Health care’s ‘future’ now at city hospitals
In a world where modern convenience is synonymous with machines, theintroduction of a so-called “pharmacy in a box” will create efficiencyfor the people of Ontario, say its creators.
In a world where modern convenience is synonymous with machines, the introduction of a so-called “pharmacy in a box” will create efficiency for the people of Ontario, say its creators.
The large green and white kiosks resemble ATM machines and dispense pills like vending machines. With a real pharmacist linked in by video, the mini-pharmacies can take a patient’s prescription and dispense medication any time of day.
Four of the kiosks have already landed in Toronto-area hospitals, according to the Ontario Hospital Association, and eight more kiosks will be added to hospitals and remote areas across the province.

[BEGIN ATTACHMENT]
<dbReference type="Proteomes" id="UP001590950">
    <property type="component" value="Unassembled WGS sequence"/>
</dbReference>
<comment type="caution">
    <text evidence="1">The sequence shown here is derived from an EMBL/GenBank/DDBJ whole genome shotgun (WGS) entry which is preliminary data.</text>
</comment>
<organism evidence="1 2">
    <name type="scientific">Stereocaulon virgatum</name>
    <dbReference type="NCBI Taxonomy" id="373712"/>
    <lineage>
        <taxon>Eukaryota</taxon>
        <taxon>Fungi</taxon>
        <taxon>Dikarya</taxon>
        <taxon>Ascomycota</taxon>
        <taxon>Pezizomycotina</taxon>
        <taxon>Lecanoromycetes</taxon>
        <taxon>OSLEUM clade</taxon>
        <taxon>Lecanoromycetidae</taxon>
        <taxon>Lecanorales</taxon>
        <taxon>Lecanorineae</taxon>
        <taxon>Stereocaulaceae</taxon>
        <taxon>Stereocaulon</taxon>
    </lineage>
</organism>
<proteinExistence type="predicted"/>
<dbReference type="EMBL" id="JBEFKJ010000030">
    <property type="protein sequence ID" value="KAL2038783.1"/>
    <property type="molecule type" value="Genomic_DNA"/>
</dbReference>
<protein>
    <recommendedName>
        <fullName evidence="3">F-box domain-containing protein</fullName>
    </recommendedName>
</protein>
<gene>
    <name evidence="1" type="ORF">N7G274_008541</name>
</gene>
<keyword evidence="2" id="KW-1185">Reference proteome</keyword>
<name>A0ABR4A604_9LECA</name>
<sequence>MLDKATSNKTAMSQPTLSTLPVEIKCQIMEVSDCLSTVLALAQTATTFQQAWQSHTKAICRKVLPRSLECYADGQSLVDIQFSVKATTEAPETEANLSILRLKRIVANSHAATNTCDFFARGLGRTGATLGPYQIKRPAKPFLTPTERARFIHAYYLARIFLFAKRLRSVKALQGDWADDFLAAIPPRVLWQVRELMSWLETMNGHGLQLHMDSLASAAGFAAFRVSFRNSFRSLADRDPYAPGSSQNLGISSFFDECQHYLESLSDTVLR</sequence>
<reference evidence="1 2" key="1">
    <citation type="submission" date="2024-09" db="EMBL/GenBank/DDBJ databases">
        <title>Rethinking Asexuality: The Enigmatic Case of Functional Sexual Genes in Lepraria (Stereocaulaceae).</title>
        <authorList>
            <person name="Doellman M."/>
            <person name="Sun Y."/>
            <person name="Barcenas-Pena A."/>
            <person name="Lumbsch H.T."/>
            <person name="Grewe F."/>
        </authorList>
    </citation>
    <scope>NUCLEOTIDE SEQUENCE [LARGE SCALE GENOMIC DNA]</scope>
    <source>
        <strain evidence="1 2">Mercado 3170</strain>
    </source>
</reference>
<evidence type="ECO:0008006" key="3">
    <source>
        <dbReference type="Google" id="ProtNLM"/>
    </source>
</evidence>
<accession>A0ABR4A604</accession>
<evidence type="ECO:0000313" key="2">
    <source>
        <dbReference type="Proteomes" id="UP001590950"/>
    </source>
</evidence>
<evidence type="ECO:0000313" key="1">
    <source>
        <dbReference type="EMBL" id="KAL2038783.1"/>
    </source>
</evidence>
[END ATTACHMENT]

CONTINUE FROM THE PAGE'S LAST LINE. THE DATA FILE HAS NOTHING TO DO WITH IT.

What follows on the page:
“We see this concept, this idea of two-way video conferencing to a pharmacist, as the way of the future in health care,” said Tom Closson, the association’s president and chief executive officer, as he described the machine as the beginning of a virtual approach to the delivery of health services in Canada.
With a prescription, a patient can pick up a phone attached to the machine and reach a pharmacist through video conference 24 hours a day. The pharmacist can counsel the patient and has full control of the medication being dispensed.